A parliamentary panel has recommended continuation of virtual courts in certain categories of cases like appeals and final hearings with the consent of the parties involved even after the Covid-19 pandemic, saying it will pave way for cheaper and faster means of delivery of justice as a court is more a service than a place.
It has suggested permanent virtual proceedings for appellate tribunals like Telecom Dispute Settlement Appellate Tribunal, Intellectual Property Appellate Tribunal, National Company Law Appellate Tribunal, etc. “This will cut down the cost and increase the efficiency in disposal of the cases without being unnecessarily being adjourned. Virtual courts can deliver faster results with fewer resources. They can also reduce commute time to courts and waiting time at the courts,” the Parliamentary Standing Committee on Personnel, Public Grievances, Law and Justice said in an interim report submitted to Rajya Sabha chairperson M Venkaiah Naidu on Friday.
The report underlined digital justice is “cheaper and faster”. The panel added it addresses locational and economic handicaps, ensures the safety of vulnerable witnesses providing testimony besides expediting processes and procedures.
The panel’s recommendations have come even as various Bar Councils have questioned the efficacy of the digital proceedings and pointed out the limitations of the infrastructure required for them. They have said digital proceedings favour tech-savvy advocates besides depriving opportunities to many lawyers to change the course of arguments based on the changing dynamics of a case during hearings.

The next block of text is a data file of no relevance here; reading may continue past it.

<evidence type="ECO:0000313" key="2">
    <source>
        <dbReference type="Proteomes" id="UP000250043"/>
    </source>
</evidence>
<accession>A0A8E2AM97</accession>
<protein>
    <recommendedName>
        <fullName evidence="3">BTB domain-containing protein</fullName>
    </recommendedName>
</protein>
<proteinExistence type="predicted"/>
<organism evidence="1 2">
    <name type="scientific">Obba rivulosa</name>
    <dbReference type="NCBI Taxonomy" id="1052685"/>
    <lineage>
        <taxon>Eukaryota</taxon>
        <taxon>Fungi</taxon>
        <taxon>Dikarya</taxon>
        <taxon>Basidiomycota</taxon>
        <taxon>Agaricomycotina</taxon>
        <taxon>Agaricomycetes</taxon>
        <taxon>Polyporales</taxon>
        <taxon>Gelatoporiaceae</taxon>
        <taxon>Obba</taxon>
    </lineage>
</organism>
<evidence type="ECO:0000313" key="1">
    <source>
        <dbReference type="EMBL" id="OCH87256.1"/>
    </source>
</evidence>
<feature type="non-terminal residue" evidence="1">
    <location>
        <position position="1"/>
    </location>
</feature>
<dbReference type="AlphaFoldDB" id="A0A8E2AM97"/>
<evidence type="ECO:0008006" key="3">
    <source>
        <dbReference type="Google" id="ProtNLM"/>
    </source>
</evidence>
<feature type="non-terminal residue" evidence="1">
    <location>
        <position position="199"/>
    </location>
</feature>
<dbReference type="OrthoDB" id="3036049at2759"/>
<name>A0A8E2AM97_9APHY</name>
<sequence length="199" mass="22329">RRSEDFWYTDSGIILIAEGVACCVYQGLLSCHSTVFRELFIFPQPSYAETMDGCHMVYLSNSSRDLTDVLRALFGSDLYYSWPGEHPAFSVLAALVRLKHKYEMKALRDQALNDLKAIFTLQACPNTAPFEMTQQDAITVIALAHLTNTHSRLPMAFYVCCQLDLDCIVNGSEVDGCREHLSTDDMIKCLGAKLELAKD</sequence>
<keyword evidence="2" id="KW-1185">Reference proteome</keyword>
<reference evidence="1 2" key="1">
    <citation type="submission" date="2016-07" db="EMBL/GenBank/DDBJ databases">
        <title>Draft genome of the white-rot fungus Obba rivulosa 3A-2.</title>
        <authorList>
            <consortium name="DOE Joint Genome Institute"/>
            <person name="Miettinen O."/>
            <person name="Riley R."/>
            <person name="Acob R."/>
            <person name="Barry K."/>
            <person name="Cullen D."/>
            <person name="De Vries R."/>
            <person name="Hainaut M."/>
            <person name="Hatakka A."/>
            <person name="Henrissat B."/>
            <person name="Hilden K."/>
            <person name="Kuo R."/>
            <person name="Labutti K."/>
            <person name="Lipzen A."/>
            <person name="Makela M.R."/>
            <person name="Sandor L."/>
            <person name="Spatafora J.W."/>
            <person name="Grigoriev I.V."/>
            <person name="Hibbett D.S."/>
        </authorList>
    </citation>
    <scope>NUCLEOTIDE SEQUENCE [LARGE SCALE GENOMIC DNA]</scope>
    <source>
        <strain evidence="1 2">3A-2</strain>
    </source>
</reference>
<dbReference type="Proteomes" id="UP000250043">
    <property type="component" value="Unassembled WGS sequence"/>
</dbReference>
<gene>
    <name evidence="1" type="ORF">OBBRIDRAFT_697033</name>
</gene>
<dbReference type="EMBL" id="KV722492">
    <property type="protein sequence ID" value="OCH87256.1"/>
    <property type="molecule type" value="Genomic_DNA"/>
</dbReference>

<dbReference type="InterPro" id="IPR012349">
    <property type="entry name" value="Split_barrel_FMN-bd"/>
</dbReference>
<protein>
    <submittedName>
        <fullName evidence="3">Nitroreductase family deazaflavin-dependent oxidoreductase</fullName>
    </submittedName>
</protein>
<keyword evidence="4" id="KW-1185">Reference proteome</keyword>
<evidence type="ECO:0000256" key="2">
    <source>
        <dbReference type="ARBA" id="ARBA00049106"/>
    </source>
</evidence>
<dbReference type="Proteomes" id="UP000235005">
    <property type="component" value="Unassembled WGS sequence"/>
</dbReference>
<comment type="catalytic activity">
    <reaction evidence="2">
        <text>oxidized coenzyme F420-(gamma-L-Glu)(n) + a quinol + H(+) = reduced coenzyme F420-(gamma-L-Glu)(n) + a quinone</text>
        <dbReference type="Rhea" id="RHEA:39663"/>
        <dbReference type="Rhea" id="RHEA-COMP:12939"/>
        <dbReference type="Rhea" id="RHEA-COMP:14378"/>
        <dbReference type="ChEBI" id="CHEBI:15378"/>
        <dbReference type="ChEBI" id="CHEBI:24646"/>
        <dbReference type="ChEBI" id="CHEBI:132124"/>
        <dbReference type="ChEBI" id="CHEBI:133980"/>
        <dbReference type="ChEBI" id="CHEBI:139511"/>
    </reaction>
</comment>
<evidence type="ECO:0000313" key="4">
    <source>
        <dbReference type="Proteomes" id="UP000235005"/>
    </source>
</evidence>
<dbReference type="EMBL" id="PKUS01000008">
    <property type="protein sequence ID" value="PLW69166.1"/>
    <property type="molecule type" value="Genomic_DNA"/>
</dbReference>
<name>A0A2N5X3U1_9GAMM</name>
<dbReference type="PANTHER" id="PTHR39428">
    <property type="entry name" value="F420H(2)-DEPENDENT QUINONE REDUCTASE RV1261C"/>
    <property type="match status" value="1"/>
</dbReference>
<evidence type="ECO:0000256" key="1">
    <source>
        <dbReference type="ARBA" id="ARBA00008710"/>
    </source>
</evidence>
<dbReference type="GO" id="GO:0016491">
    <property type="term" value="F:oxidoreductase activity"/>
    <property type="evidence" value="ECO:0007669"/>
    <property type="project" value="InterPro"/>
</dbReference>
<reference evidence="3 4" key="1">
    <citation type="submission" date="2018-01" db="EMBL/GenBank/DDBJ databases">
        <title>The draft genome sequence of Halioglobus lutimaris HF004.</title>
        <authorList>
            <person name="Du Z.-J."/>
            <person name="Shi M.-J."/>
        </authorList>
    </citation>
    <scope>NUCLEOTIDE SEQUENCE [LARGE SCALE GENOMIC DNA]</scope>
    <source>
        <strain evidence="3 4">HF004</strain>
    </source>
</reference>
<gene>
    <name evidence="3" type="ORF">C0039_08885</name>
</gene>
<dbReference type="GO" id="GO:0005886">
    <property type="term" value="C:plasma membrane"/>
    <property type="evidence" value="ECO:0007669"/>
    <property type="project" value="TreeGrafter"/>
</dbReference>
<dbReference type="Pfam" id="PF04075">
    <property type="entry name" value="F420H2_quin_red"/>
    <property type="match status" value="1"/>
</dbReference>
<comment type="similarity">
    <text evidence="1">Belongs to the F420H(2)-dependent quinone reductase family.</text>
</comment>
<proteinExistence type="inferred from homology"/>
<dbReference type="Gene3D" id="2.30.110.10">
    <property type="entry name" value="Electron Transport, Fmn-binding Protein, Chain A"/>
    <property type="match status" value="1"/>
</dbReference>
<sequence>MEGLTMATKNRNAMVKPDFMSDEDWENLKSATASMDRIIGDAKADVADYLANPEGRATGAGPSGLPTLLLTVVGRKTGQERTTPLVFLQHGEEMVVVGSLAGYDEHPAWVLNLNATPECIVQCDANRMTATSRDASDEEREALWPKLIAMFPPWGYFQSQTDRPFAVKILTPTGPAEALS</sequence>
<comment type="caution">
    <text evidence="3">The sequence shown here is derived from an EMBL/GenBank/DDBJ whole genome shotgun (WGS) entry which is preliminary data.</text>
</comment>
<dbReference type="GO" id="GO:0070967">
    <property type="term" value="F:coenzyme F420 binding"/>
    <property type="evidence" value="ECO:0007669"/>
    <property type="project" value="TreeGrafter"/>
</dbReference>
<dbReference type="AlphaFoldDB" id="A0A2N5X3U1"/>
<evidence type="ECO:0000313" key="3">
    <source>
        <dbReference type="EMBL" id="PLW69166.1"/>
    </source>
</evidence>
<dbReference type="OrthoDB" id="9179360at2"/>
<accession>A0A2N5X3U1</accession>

The report maintained virtual courts and hearing cases through video conferencing have gained immense ground during the pandemic and will remain a new reality and new normal. It added virtual courts will promote access to justice since litigants in remote areas will be able to access the Supreme Court without spending money on travel to Delhi. “Litigants need not leave their work to attend court as they can access proceedings from their home or office. It facilitates a lawyer to argue in any court in India. A lawyer can argue in one court in the morning and be present in another court later in the day. It thereby creates a level playing field between the affluent and less well off.”
The panel has suggested necessary amendments to the law to give legal validity to virtual courts and their proceedings so that they are not questioned before courts.
The panel said there is no mechanism currently to segregate simple cases from complex ones involving cumbersome procedures and multiple witnesses. “The principle of Proportionate Justice requires that the expense, speed, complexity, and the extent of combativeness of any case should be proportionate to the substance and scale of that case. Petty cases should be dealt with swiftly in a reasonable timeframe. Such cases should not require cumbersome procedures.”
Virtual courts, the report said, can address this issue. The committee concluded that physical courts alone will not be sufficient. It added virtual courts will have to be integrated into the country’s legal ecosystem. As a first step towards this, the judiciary should identify cases that can be heard by virtual courts, it suggested.